Make sure to customize your resume for every opportunity to which you apply, and in your case for professor recommendations (if required).  Let’s say you apply to 100 jobs with the same job title.  While each job may feature some of the same general requirements, it is likely that each one has some slight skill, experience, and education requirements.  Don’t “hope” a prospective employer figures out that you are a good candidate for their specific job.  As a candidate, you need to make it easy for the prospective employer to figure out that you could potentially do their job and are a candidate worthy of an interview.

Review each job posting carefully and update your resume to reflect that you have what the employer desires for their job (assuming that you do have the skills, experience, and education).

Additional Resume Improvement Suggestions

Whether your resume is used for professor recommendations, networking, business opportunity, or a job is imperative that your resume is at its absolute best to clearly outline your value proposition to prospective employers.  Remember that the goal of your resume is to land you more interviews.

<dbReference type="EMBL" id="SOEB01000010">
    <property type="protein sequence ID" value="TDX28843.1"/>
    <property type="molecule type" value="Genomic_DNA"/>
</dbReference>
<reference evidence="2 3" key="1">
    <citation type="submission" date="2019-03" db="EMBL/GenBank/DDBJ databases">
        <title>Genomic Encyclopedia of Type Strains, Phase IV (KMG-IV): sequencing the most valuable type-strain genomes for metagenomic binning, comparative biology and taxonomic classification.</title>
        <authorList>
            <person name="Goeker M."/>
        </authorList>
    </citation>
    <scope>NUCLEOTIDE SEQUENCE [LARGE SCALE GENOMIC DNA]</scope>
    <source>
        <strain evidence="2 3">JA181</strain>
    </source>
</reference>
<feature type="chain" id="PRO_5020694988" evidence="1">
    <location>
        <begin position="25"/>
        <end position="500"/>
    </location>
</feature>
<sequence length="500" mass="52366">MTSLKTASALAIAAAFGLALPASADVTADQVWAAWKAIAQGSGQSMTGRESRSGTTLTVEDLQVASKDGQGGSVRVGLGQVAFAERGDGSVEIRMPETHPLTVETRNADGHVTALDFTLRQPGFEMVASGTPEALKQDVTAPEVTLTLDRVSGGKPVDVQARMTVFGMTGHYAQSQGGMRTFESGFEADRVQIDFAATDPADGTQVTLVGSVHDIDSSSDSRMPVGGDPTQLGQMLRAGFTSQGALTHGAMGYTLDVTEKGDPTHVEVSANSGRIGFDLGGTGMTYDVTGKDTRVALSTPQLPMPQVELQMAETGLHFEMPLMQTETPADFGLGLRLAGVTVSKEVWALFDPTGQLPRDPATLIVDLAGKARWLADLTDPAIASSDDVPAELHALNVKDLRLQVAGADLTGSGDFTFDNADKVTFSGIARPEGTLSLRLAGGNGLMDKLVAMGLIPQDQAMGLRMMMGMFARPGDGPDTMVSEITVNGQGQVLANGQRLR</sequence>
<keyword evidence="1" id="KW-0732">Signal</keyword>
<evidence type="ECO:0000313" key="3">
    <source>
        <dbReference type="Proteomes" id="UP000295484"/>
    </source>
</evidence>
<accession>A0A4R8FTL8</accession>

Also, it is important to know that employers evaluate resumes considering whether the candidate is worthy of an interview.  More simply said, they are reviewing if the candidate possesses the skills, experience, education, and successes relevant to their specific hiring need.  It is that simple.  As a result, you’ll want to make it easy for a prospective employer to determine that you possess what it is that they desire in a candidate.

Below are a few things to review (and update) to ensure your resume is selling you as best it can:

  • Contact Information – Include your name, phone number, e-mail address, and location at a minimum. If you have an up-to-date LinkedIn profile, then I suggest that you include your profile URL in this section.  If you have a portfolio or other online site featuring work samples, you can include the link here.
  • Targeted Job Title – Underneath your contact information, detail the targeted job title (title of the job to which you are applying). For example, if you are applying for a job titled, Sales Executive, then put Sales Executive.  The employer will know clearly that your resume is for their specific position.  Again, don’t hope an employer figures out why they are reading your resume because they won’t.